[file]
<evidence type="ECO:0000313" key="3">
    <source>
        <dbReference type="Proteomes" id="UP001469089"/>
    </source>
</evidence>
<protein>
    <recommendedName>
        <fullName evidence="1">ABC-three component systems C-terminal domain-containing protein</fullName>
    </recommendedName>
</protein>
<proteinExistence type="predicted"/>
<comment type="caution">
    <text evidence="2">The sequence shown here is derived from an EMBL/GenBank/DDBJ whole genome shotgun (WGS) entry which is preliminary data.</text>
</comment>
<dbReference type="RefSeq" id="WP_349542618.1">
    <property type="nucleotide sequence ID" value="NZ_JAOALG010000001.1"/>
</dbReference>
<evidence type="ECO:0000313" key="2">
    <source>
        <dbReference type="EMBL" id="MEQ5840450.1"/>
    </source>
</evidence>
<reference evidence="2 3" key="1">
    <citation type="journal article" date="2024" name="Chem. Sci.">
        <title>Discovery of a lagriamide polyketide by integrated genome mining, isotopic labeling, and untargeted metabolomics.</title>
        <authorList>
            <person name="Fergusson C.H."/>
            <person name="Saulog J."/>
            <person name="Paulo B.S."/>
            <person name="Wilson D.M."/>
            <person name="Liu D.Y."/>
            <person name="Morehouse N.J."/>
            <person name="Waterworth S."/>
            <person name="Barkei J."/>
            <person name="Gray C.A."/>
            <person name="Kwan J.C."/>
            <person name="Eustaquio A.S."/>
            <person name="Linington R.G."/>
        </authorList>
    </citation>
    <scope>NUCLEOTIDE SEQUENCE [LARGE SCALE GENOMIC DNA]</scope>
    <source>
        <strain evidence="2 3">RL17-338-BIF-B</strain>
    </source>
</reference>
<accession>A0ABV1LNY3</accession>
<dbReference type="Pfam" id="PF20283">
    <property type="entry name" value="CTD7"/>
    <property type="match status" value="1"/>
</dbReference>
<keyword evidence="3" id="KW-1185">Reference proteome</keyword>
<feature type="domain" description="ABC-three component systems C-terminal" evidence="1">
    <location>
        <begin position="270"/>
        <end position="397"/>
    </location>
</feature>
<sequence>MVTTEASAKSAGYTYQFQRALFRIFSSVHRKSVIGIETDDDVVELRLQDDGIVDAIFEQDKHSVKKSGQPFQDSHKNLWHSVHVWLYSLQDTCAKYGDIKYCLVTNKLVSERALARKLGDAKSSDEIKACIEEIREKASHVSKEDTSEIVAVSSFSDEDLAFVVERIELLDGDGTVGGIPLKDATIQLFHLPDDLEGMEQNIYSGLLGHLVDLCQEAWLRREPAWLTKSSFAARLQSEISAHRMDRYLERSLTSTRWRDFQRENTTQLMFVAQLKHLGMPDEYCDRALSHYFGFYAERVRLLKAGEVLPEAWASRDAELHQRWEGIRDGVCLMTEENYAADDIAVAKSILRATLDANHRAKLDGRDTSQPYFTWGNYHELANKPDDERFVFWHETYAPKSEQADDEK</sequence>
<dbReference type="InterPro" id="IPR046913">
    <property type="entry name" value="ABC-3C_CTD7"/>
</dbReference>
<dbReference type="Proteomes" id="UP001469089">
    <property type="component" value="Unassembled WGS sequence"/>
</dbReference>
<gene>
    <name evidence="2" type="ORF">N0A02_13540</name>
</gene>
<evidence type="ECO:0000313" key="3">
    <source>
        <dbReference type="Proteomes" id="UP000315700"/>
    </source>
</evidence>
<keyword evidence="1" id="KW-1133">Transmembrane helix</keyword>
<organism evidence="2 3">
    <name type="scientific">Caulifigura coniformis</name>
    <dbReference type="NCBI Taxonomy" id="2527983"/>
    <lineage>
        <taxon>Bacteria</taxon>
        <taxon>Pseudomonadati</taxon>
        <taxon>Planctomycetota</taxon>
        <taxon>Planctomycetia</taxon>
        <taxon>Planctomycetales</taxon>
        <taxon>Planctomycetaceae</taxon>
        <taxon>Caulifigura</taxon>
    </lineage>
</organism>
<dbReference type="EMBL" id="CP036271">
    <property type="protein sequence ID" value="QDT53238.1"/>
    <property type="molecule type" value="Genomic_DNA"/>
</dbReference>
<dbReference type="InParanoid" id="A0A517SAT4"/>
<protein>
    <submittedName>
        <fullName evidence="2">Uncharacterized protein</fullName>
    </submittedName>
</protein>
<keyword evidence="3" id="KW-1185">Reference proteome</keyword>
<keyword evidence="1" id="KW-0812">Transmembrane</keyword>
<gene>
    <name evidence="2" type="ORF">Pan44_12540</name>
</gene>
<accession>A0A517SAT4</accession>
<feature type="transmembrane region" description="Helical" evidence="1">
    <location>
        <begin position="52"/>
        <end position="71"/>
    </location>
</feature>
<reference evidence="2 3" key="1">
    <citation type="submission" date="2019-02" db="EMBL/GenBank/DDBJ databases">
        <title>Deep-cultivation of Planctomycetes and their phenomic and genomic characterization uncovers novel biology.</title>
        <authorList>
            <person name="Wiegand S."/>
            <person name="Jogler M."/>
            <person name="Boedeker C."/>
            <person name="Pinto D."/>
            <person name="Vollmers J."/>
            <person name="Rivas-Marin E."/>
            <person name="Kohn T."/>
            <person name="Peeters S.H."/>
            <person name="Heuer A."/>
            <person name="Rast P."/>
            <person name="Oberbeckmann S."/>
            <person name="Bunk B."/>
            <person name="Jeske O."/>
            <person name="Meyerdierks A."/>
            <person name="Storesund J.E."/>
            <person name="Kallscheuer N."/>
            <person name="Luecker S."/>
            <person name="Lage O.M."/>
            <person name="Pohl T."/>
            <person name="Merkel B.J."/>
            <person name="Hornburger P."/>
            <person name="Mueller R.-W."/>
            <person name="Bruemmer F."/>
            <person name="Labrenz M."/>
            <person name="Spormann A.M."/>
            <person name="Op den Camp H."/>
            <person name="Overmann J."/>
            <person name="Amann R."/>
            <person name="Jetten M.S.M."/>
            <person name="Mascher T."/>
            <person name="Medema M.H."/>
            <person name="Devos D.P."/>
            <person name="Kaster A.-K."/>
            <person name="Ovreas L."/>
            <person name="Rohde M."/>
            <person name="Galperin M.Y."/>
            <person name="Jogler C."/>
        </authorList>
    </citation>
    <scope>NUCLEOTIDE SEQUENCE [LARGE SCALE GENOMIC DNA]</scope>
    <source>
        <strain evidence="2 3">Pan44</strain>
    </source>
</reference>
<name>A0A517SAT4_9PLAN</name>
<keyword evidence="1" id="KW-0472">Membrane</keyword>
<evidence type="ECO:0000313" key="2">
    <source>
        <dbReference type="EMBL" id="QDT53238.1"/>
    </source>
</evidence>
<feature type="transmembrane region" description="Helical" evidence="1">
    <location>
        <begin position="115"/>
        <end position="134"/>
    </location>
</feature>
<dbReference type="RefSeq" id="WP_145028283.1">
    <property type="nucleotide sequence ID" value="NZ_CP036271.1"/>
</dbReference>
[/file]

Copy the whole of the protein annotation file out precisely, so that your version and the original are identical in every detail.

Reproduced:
<evidence type="ECO:0000313" key="3">
    <source>
        <dbReference type="Proteomes" id="UP001469089"/>
    </source>
</evidence>
<protein>
    <recommendedName>
        <fullName evidence="1">ABC-three component systems C-terminal domain-containing protein</fullName>
    </recommendedName>
</protein>
<proteinExistence type="predicted"/>
<comment type="caution">
    <text evidence="2">The sequence shown here is derived from an EMBL/GenBank/DDBJ whole genome shotgun (WGS) entry which is preliminary data.</text>
</comment>
<dbReference type="RefSeq" id="WP_349542618.1">
    <property type="nucleotide sequence ID" value="NZ_JAOALG010000001.1"/>
</dbReference>
<evidence type="ECO:0000313" key="2">
    <source>
        <dbReference type="EMBL" id="MEQ5840450.1"/>
    </source>
</evidence>
<reference evidence="2 3" key="1">
    <citation type="journal article" date="2024" name="Chem. Sci.">
        <title>Discovery of a lagriamide polyketide by integrated genome mining, isotopic labeling, and untargeted metabolomics.</title>
        <authorList>
            <person name="Fergusson C.H."/>
            <person name="Saulog J."/>
            <person name="Paulo B.S."/>
            <person name="Wilson D.M."/>
            <person name="Liu D.Y."/>
            <person name="Morehouse N.J."/>
            <person name="Waterworth S."/>
            <person name="Barkei J."/>
            <person name="Gray C.A."/>
            <person name="Kwan J.C."/>
            <person name="Eustaquio A.S."/>
            <person name="Linington R.G."/>
        </authorList>
    </citation>
    <scope>NUCLEOTIDE SEQUENCE [LARGE SCALE GENOMIC DNA]</scope>
    <source>
        <strain evidence="2 3">RL17-338-BIF-B</strain>
    </source>
</reference>
<accession>A0ABV1LNY3</accession>
<dbReference type="Pfam" id="PF20283">
    <property type="entry name" value="CTD7"/>
    <property type="match status" value="1"/>
</dbReference>
<keyword evidence="3" id="KW-1185">Reference proteome</keyword>
<feature type="domain" description="ABC-three component systems C-terminal" evidence="1">
    <location>
        <begin position="270"/>
        <end position="397"/>
    </location>
</feature>
<sequence>MVTTEASAKSAGYTYQFQRALFRIFSSVHRKSVIGIETDDDVVELRLQDDGIVDAIFEQDKHSVKKSGQPFQDSHKNLWHSVHVWLYSLQDTCAKYGDIKYCLVTNKLVSERALARKLGDAKSSDEIKACIEEIREKASHVSKEDTSEIVAVSSFSDEDLAFVVERIELLDGDGTVGGIPLKDATIQLFHLPDDLEGMEQNIYSGLLGHLVDLCQEAWLRREPAWLTKSSFAARLQSEISAHRMDRYLERSLTSTRWRDFQRENTTQLMFVAQLKHLGMPDEYCDRALSHYFGFYAERVRLLKAGEVLPEAWASRDAELHQRWEGIRDGVCLMTEENYAADDIAVAKSILRATLDANHRAKLDGRDTSQPYFTWGNYHELANKPDDERFVFWHETYAPKSEQADDEK</sequence>
<dbReference type="InterPro" id="IPR046913">
    <property type="entry name" value="ABC-3C_CTD7"/>
</dbReference>
<dbReference type="Proteomes" id="UP001469089">
    <property type="component" value="Unassembled WGS sequence"/>
</dbReference>
<gene>
    <name evidence="2" type="ORF">N0A02_13540</name>
</gene>
<evidence type="ECO:0000313" key="3">
    <source>
        <dbReference type="Proteomes" id="UP000315700"/>
    </source>
</evidence>
<keyword evidence="1" id="KW-1133">Transmembrane helix</keyword>
<organism evidence="2 3">
    <name type="scientific">Caulifigura coniformis</name>
    <dbReference type="NCBI Taxonomy" id="2527983"/>
    <lineage>
        <taxon>Bacteria</taxon>
        <taxon>Pseudomonadati</taxon>
        <taxon>Planctomycetota</taxon>
        <taxon>Planctomycetia</taxon>
        <taxon>Planctomycetales</taxon>
        <taxon>Planctomycetaceae</taxon>
        <taxon>Caulifigura</taxon>
    </lineage>
</organism>
<dbReference type="EMBL" id="CP036271">
    <property type="protein sequence ID" value="QDT53238.1"/>
    <property type="molecule type" value="Genomic_DNA"/>
</dbReference>
<dbReference type="InParanoid" id="A0A517SAT4"/>
<protein>
    <submittedName>
        <fullName evidence="2">Uncharacterized protein</fullName>
    </submittedName>
</protein>
<keyword evidence="3" id="KW-1185">Reference proteome</keyword>
<keyword evidence="1" id="KW-0812">Transmembrane</keyword>
<gene>
    <name evidence="2" type="ORF">Pan44_12540</name>
</gene>
<accession>A0A517SAT4</accession>
<feature type="transmembrane region" description="Helical" evidence="1">
    <location>
        <begin position="52"/>
        <end position="71"/>
    </location>
</feature>
<reference evidence="2 3" key="1">
    <citation type="submission" date="2019-02" db="EMBL/GenBank/DDBJ databases">
        <title>Deep-cultivation of Planctomycetes and their phenomic and genomic characterization uncovers novel biology.</title>
        <authorList>
            <person name="Wiegand S."/>
            <person name="Jogler M."/>
            <person name="Boedeker C."/>
            <person name="Pinto D."/>
            <person name="Vollmers J."/>
            <person name="Rivas-Marin E."/>
            <person name="Kohn T."/>
            <person name="Peeters S.H."/>
            <person name="Heuer A."/>
            <person name="Rast P."/>
            <person name="Oberbeckmann S."/>
            <person name="Bunk B."/>
            <person name="Jeske O."/>
            <person name="Meyerdierks A."/>
            <person name="Storesund J.E."/>
            <person name="Kallscheuer N."/>
            <person name="Luecker S."/>
            <person name="Lage O.M."/>
            <person name="Pohl T."/>
            <person name="Merkel B.J."/>
            <person name="Hornburger P."/>
            <person name="Mueller R.-W."/>
            <person name="Bruemmer F."/>
            <person name="Labrenz M."/>
            <person name="Spormann A.M."/>
            <person name="Op den Camp H."/>
            <person name="Overmann J."/>
            <person name="Amann R."/>
            <person name="Jetten M.S.M."/>
            <person name="Mascher T."/>
            <person name="Medema M.H."/>
            <person name="Devos D.P."/>
            <person name="Kaster A.-K."/>
            <person name="Ovreas L."/>
            <person name="Rohde M."/>
            <person name="Galperin M.Y."/>
            <person name="Jogler C."/>
        </authorList>
    </citation>
    <scope>NUCLEOTIDE SEQUENCE [LARGE SCALE GENOMIC DNA]</scope>
    <source>
        <strain evidence="2 3">Pan44</strain>
    </source>
</reference>
<name>A0A517SAT4_9PLAN</name>
<keyword evidence="1" id="KW-0472">Membrane</keyword>
<evidence type="ECO:0000313" key="2">
    <source>
        <dbReference type="EMBL" id="QDT53238.1"/>
    </source>
</evidence>
<feature type="transmembrane region" description="Helical" evidence="1">
    <location>
        <begin position="115"/>
        <end position="134"/>
    </location>
</feature>
<dbReference type="RefSeq" id="WP_145028283.1">
    <property type="nucleotide sequence ID" value="NZ_CP036271.1"/>
</dbReference>